The Story: Gay Purr-ee really needs to be seen to be believed. Done in the limited-animation style of UPA, the movie sets jittering characters against beautifully drawn backgrounds. As the casting of Mel Blanc may have tipped some readers off, the movie was actually produced and co-written by famous Looney Tunes director Chuck Jones. (Jones was fired from Warner Bros after making this film as he had violated his contract with them.) However, though the movie is occasionally stunning, it lacks the focused insanity of Jones's animated shorts.
Judy is credited with having brought her "Over the Rainbow" songwriters onto the film. Despite this, neither the film nor the soundtrack did well. When the film fizzled, Judy continued her successful touring schedule. However, another new opportunity was about to present itself to her.
We cannot catch a break here at TFE Headquarters this week (honesty this summer. Uff) so this one will be brief. If you haven't yet seen Baz Luhrmann's latest, the first half of a first season of a show about the birth of hiphop called "The Get Down" have at it. Due to time constraints we've only watched the first episode but it delivered on the Baz-ness that we have so desperately missed.
Here's my choice for best shot with commentary after the jump...
For this week's episode of our cinematography series Hit Me With Your Best Shot we wanted a slight curveball as a way to celebrate the release of the Costume Design documentary Women He's Undressed. It's now available to rent on iTunes or purchase on other digital platforms. (Jose's interview with the director here). The film is about the legendary Orry-Kelly, who designed a truckload of classic Hollywood features and stars, and won three Oscars in the 1950s for An American in Paris, Les Girls and Some Like It Hot. So those playing "Best Shot" this week could choose any of those three. I watched Les Girls since it gets the least attention and they even use its image for the documentary's poster (left).
Les Girls (George Cukor, 1957) is not well remembered today but curiously it reminds us yet again that mainstream Hollywood in the 50s and 60s paid a lot of attention to foreign auteurs and absorbed (or ripped off - you be the judge) their styles and conceits. The semi-musical (a few dance numbers mainly) concerns a libel lawsuit involving a former showbiz act "Barry Nichols and Les Girls" and in the courtroom we hear three different versions of the group's break up in Paris. In each of the stories Barry Nichols (Gene Kelly) gets mixed up romantically with a different girl (America's Mitzi Gaynor, Britain's Kay Kendall, and Finland's Taina Elg) and their musical act eventually implodes. It's clearly modelled on Akira Kurosawa's Rashômon (1950) which had taken an Honorary Oscar from the Academy earlier that decade.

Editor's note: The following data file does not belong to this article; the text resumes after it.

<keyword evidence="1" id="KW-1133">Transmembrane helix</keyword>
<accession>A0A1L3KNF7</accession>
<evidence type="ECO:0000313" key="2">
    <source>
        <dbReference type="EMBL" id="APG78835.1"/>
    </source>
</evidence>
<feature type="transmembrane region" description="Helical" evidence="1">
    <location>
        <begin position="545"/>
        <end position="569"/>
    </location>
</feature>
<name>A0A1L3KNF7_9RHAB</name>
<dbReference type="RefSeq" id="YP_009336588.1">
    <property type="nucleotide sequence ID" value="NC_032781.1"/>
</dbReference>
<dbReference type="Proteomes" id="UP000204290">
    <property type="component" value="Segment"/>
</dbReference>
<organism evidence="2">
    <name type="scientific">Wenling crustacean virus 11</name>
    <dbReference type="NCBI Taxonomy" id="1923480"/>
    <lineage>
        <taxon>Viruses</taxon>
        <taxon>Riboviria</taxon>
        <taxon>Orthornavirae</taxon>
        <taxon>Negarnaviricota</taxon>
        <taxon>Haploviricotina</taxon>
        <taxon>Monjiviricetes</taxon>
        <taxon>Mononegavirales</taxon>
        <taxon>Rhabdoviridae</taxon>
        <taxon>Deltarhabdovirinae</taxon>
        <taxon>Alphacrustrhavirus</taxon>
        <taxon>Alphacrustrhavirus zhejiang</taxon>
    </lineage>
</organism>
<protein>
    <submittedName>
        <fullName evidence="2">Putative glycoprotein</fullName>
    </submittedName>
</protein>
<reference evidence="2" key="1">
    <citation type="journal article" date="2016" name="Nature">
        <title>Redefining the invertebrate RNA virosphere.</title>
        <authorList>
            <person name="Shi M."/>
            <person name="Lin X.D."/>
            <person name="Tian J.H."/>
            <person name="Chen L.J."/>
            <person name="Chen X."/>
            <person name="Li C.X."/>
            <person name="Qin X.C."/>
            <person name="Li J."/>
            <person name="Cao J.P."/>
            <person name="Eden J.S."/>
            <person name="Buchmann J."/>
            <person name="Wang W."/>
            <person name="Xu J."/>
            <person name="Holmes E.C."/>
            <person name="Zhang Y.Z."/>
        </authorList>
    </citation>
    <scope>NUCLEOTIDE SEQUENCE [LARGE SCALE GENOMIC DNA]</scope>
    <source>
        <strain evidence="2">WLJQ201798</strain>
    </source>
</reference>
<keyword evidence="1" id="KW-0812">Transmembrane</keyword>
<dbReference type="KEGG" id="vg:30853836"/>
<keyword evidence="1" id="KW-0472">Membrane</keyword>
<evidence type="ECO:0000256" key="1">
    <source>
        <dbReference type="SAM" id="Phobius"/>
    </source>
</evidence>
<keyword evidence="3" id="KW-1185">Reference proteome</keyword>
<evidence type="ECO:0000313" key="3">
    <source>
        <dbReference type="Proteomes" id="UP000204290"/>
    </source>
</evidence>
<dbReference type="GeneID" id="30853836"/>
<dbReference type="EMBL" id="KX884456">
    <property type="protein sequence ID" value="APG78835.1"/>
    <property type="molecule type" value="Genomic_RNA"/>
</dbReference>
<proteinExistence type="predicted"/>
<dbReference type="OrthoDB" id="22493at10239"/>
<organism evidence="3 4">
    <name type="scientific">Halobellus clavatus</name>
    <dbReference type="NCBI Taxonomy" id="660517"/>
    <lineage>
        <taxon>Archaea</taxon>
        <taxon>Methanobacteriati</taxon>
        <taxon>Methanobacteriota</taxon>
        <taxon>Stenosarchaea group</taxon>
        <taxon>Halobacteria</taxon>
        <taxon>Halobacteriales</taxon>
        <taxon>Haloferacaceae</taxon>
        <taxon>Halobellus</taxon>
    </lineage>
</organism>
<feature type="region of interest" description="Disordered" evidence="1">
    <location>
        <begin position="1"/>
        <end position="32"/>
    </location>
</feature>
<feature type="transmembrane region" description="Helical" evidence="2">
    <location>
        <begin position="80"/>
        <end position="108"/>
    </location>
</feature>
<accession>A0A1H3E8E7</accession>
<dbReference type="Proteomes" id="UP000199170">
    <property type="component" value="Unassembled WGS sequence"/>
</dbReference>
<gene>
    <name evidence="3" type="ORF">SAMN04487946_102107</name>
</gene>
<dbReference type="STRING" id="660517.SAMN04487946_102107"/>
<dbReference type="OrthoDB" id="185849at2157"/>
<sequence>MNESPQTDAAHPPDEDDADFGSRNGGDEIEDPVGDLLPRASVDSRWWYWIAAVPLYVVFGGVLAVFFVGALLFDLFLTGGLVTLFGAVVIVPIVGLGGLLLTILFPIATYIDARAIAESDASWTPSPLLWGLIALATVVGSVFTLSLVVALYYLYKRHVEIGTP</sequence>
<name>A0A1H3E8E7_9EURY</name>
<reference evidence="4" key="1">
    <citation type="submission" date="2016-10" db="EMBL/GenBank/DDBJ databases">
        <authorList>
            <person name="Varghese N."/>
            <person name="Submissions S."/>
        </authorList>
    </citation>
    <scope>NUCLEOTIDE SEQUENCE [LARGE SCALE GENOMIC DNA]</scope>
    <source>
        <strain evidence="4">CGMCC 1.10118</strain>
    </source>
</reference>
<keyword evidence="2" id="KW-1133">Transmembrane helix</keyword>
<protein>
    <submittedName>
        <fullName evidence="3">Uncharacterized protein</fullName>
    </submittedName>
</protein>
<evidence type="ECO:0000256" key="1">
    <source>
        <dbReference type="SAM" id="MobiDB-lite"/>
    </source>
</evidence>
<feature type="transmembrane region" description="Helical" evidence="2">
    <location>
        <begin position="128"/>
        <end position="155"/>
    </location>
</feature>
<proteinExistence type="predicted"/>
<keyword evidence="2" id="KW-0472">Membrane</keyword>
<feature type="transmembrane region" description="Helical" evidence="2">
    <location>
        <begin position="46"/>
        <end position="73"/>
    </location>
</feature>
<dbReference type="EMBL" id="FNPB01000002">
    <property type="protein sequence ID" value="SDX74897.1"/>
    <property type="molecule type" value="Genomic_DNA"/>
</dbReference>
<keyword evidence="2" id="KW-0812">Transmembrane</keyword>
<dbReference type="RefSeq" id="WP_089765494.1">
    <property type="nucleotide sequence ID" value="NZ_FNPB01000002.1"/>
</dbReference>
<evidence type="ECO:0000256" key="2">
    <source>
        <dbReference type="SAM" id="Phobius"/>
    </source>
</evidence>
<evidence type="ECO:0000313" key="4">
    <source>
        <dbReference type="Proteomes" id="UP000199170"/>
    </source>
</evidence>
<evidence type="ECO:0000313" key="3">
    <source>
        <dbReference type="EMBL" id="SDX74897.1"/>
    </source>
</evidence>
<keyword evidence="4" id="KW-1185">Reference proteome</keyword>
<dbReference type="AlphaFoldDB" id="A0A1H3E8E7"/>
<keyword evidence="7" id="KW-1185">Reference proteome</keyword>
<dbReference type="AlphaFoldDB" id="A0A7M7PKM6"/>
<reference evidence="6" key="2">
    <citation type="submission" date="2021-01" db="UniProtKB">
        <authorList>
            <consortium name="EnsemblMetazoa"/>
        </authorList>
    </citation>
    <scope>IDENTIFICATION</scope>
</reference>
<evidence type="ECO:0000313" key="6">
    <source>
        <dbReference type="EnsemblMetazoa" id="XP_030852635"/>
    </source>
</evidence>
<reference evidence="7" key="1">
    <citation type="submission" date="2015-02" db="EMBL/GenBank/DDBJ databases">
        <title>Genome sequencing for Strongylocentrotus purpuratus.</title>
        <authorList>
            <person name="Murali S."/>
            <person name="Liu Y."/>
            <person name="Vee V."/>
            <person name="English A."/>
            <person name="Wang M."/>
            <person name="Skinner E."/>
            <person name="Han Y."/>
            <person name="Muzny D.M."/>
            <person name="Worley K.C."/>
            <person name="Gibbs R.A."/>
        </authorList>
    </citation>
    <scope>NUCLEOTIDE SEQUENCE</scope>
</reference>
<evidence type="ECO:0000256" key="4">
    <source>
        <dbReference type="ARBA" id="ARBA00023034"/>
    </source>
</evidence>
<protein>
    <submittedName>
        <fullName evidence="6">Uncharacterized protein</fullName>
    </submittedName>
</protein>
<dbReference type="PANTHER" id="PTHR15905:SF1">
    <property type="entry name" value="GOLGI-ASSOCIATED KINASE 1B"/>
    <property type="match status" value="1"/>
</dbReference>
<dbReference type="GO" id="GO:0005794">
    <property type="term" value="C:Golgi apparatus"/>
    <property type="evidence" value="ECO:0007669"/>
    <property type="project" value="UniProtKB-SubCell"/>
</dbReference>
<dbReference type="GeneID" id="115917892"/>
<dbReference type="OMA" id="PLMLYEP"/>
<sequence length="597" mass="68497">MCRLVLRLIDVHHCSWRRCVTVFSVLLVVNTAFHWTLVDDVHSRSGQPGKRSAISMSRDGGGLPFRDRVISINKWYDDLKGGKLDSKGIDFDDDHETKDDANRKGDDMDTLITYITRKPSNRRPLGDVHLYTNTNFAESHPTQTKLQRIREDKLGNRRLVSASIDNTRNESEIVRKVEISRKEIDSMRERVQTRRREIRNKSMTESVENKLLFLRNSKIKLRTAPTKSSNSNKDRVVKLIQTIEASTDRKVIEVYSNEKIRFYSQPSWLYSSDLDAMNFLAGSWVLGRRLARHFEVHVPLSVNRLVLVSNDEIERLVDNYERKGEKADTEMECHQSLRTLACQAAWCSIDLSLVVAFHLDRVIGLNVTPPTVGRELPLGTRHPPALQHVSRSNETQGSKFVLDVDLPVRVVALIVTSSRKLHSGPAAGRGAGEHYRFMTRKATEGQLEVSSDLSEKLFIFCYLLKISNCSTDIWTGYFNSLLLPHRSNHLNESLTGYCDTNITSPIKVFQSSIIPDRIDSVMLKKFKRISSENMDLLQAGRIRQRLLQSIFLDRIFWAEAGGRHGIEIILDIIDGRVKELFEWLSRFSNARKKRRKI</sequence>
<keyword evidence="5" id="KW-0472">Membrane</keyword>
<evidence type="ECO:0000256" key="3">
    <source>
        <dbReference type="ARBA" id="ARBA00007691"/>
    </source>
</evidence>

So let's choose a best shot and a best costume after the jump. Happily my three favorite shots come from each of the film's three acts...
Congratulations to Rachel Bloom for winning "individual achievement in Comedy" for Crazy Ex Girlfriend at the Television Critics Association Awards today!
As we continue our Crazy Ex-Girlfriend Season 1 recap, we finally come to the place where we all knew things were headed right from the pilot: Rebecca finally makes such a massive error that Josh realizes that something's not right. And there's no way she can avoid it.
S1. E11: "That Text Was Not Meant For Josh!"
Rebecca mistakenly sends a text meant for Paula to Josh, and rushes out to save herself by deleting the text before Josh sees it, while Paula attempts to rekindle the spark in her marriage...